The skirl looked at him and shrugged. ‘Could have been better.’ He checked the wind tell-tale and leaned on the tiller to bring the bow around to the north-west, setting a course to weather the long cape before them. Wolfwill heeled to port, then began to swoop over the swell.

  ‘What do we do when we reach Iwanai?’ Will asked Halt. For so long now, the seaside town in the middle of Nihon-Ja had been their goal. Now they were nearly there, it was time to consider their next course of action.

  ‘According to the message George sent, the man who guided him down from the mountains will be in the town,’ Halt said. ‘We need to make contact with him. He’s loyal to the Emperor and should be able to take us to him.’

  ‘As easy as that?’ Will said. ‘We just stroll ashore in a strange town in a foreign country and ask, “Has anyone seen George’s friend, please?”’

  Evanlyn was consulting the message she had received from George so many weeks ago.

  ‘His name is Atsu,’ she told them. ‘And they should be able to put us in touch with him at a ryokan called the Shokaku.’

  ‘What’s a…ryokan? And what’s a shokaku?’ Will asked and she smiled helplessly.

  ‘I haven’t the faintest idea,’ she said. She glanced at Alyss for help. The blonde girl had taken a copy of the message when they left Toscana and had been studying it in the past few days, referring to the book of Nihon-Jan words and phrases that Lady Pauline had sent to her.

  ‘A ryokan is an inn,’ she told them. ‘And shokaku is a crane of some kind.’

  ‘For lifting things?’ Will asked.

  ‘For flying. A large bird type of crane,’ she corrected him. ‘In fact, as near as I can work it out, shokaku means “a flying crane”.’

  ‘Seems like a logical thing for a crane to do,’ Halt mused. ‘I suppose you wouldn’t expect it to mean “a hiking crane” or “a waddling crane”.’ He paused, then studied Alyss carefully for a few seconds. ‘Are you sure you’ll be able to make yourself understood here?’

  Alyss hesitated. ‘Pretty sure. It’s one thing practising a language with another foreigner, another to hear it spoken by the natives. But I’m fairly sure I’ll manage. One thing, though,’ she added. ‘I think when we go ashore looking for this Atsu person we should keep the numbers down.’

  The trace of a smile touched Halt’s mouth. ‘You’re right,’ he said. ‘After all, we are an exotic bunch, aren’t we? I suspect the sight of Selethen, Gundar and Nils walking the streets would draw a lot of attention. We’d be better to keep as low a profile as possible.’

  ‘So it’ll just be the four of us?’ Evanlyn said and Halt shook his head.

  ‘Three. Alyss because she speaks the language. Will because I want someone to watch my back.’

  ‘But…’ Evanlyn began, her cheeks reddening. His unspoken words were all too obvious. There was no useful role she could play in the search for George’s former guide. Yet she hated the idea of being left out. Evanlyn had a keen sense of curiosity and always liked to be at the centre of things.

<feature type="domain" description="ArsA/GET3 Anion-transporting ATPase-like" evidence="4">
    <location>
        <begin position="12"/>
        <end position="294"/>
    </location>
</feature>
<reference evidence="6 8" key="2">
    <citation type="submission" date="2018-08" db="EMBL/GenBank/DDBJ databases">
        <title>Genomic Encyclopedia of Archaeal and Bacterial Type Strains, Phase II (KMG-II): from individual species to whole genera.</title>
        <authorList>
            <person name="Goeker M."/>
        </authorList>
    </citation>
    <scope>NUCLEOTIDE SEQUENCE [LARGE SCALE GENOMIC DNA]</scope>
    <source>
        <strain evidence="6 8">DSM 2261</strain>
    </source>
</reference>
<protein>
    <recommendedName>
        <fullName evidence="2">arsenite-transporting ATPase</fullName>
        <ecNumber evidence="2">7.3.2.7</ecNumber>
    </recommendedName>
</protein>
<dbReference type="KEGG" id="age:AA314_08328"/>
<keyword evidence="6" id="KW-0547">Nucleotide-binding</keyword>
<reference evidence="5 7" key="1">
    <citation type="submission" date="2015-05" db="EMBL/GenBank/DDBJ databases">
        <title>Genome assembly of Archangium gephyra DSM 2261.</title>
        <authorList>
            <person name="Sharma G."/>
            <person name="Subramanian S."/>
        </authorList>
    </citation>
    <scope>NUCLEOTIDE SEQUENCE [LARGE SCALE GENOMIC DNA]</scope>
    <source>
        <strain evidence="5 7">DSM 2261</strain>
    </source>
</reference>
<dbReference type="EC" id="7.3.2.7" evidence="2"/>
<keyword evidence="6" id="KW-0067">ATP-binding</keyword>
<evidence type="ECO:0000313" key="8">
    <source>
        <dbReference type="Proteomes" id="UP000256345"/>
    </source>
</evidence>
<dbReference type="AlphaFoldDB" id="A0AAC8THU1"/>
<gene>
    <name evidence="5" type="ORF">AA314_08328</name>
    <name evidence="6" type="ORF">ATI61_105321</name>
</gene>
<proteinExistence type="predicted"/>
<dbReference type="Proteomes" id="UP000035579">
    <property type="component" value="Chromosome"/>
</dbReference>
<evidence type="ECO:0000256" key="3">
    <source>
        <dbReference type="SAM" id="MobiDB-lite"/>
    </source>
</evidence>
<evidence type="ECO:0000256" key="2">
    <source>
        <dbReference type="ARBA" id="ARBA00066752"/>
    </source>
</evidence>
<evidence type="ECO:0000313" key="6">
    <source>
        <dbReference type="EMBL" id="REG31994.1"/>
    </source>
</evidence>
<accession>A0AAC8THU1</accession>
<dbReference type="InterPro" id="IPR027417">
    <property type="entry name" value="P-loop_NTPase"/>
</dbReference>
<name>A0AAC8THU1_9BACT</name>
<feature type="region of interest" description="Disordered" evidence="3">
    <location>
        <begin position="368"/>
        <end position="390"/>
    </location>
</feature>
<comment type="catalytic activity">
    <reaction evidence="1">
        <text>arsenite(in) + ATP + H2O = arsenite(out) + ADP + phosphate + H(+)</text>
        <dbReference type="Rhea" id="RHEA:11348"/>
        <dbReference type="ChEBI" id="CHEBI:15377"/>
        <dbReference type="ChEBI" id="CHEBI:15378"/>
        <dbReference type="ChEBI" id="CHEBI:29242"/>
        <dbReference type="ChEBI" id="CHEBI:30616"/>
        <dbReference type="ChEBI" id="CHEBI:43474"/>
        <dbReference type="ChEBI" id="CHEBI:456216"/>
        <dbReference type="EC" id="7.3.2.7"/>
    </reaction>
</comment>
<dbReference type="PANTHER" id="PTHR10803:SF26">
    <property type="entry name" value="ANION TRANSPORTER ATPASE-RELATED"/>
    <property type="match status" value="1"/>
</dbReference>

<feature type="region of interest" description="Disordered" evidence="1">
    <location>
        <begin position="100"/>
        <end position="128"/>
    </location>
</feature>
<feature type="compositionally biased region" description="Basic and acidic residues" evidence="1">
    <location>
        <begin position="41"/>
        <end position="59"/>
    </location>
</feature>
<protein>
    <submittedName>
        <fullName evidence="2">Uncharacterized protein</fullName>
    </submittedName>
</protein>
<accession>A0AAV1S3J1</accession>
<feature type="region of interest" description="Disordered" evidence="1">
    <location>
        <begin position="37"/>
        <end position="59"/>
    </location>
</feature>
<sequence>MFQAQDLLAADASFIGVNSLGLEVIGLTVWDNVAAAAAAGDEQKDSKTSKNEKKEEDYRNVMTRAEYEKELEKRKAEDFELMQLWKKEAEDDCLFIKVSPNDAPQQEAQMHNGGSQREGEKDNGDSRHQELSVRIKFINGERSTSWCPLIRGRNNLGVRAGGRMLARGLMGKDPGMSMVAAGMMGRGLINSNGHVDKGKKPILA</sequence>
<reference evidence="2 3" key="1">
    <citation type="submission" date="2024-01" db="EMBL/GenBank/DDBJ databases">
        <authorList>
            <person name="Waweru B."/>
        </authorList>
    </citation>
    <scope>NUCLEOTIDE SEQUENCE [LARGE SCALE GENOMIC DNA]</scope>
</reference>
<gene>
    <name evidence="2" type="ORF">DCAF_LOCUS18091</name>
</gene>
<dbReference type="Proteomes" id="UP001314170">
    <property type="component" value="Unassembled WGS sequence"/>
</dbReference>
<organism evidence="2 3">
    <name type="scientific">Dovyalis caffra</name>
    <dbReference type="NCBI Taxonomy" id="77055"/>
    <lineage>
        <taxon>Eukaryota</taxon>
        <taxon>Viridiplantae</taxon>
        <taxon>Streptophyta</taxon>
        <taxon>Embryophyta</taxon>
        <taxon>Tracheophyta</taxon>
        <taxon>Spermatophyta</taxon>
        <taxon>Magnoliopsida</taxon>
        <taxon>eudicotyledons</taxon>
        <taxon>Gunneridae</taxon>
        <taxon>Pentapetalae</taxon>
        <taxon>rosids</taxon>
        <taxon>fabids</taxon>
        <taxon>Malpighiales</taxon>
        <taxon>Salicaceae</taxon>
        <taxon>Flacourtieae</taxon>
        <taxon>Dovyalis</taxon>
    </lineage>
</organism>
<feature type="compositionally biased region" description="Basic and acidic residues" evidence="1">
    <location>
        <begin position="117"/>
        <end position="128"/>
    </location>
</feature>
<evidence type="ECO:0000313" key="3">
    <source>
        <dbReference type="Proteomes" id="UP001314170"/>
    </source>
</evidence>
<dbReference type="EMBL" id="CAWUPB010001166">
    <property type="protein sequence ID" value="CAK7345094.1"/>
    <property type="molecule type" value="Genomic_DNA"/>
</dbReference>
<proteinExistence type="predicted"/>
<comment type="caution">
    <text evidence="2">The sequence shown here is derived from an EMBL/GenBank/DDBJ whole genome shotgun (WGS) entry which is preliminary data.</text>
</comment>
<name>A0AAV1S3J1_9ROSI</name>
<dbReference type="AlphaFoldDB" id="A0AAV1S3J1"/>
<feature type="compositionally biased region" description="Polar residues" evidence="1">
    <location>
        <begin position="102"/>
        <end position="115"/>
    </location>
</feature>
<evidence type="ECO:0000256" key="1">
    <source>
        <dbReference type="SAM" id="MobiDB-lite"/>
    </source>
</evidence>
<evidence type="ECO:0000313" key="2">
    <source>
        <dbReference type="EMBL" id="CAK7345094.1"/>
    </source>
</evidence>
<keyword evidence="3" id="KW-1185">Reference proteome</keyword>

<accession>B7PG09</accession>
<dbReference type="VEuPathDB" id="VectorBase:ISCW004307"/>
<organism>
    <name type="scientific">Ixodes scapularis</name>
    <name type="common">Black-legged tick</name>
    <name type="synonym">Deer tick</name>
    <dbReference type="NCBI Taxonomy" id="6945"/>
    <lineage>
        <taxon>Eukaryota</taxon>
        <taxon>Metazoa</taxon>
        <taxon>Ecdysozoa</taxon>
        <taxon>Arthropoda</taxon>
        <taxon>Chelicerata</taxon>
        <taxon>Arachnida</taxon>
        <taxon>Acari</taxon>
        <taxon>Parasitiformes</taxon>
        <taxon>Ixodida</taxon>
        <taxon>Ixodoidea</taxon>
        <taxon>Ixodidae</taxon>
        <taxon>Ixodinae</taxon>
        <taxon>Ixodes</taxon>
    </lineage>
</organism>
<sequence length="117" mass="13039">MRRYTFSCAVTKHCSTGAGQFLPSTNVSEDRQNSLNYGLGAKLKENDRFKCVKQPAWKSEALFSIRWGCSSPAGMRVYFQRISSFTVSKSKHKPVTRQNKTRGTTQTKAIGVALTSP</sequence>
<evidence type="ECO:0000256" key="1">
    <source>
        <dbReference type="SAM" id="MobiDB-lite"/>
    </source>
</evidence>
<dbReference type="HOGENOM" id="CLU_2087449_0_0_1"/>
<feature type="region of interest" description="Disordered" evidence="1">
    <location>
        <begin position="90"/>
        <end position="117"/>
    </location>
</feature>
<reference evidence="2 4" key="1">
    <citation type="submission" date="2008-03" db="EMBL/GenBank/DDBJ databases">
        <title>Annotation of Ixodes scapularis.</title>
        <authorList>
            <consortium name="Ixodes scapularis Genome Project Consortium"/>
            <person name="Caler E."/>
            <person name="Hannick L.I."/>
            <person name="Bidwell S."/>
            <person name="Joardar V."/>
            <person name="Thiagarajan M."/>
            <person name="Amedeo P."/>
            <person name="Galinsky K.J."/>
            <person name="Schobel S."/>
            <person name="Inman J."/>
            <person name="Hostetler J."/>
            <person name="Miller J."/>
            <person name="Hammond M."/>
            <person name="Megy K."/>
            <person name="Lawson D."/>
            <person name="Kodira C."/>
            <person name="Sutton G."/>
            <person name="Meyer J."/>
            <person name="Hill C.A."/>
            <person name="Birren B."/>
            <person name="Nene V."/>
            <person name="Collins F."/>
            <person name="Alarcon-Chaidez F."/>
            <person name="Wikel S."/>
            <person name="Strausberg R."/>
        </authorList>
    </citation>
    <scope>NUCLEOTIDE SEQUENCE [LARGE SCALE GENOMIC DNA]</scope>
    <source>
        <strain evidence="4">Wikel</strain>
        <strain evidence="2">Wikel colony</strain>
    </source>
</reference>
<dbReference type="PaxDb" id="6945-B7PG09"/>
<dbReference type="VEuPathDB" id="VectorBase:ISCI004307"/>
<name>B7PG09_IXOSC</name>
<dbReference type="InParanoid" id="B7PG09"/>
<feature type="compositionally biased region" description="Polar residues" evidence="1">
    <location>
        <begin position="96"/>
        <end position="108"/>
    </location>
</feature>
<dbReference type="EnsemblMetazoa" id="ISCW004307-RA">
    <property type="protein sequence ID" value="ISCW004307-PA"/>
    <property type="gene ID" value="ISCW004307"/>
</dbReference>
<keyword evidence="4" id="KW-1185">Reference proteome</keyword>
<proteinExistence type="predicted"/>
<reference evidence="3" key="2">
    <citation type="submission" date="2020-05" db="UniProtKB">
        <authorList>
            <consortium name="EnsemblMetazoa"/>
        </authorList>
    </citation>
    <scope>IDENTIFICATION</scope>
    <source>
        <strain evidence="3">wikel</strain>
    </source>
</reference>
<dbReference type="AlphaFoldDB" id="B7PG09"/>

Halt raised an eyebrow at her now. ‘But?’ he repeated.

  ‘Well, it’s not really fair, is it?’ Evanlyn protested. ‘After all, this is my expedition.’ The words sounded weak as she said them.

  ‘Fair has nothing to do with it,’ Halt replied. ‘But you’re right, it is your expedition…’

  Before he could continue, Evanlyn seized on his words, thinking he might be showing signs of relenting.

  ‘That’s right! If it weren’t for me, none of us would be here.’

  ‘Actually, I think credit for getting us here goes to Gundar,’ Will interposed, and she glared at him.

  Halt stepped in quickly to nip any further discord in the bud. ‘As I say, it is your expedition – and I’m sure you’d want to see it carried out in the most efficient way possible. Correct?’

  ‘Well…if you put it that way…of course,
’ Evanlyn was forced to concede.

  ‘And that means a small party going ashore initially,’ Halt said, his tone indicating that this was the end of the discussion. Then his voice softened a little. ‘Bear with me on this, Evanlyn. I know you’re anxious about Horace.’

  Will was a little puzzled by Halt’s words. ‘No more anxious than the rest of us, surely?’ he said.

  Halt turned away and raised his eyebrows as his gaze met Selethen’s. Sometimes, he thought, his former apprentice could be remarkably slow on the uptake. He saw the Arridi’s slow nod of understanding.

  ‘I think we all agree, Halt,’ Selethen said. ‘We should keep a low profile until we know the situation here. And you Rangers are very good at that.’ He smiled at Evanlyn. ‘I’m sure the rest of us will have the chance to play a role in due course, Princess.’

  Evanlyn gave in. She was disappointed, but she could see that Halt’s decision made sense. A large party of foreigners arriving and asking questions would draw attention. And that could lead to the locals being reluctant to give out any information at all. If there had in fact been a rebellion against the Emperor, the situation could be extremely touchy in Iwanai.

  ‘You’re right, Halt,’ she said and he nodded acknowledgement of her backing down.

  ‘Nice to hear someone else saying that for a change,’ Will said cheerfully. ‘Seems I’ve said those words an awful lot in my time.’

  Halt turned a bleak gaze on him. ‘And you’ve always been correct.’

  Will shrugged and grinned at Evanlyn. She was reconciled now to the plan and she smiled back at him. The most important thing, she realised, was to find out where Horace had gone. It didn’t really matter who found that out, as long as they did.

  Nihon-Jan sailors leaned on the railings of the ships to either side of them as Wolfwill nosed carefully into a berth in Iwanai harbour. More than one of them cast suspicious glances over the length of the wolfship. Her lines told them that she wasn’t a trading vessel – the hull was too narrow to allow for any large amount of storage below decks. She was a fighting ship, they sensed. A raider. And as such, she would be treated with reserve. Several captains, watching her slide in towards the mole, took note of the wolf figurehead at her prow. Appropriate, they thought, and resolved to keep a close watch on her all the time she was in port.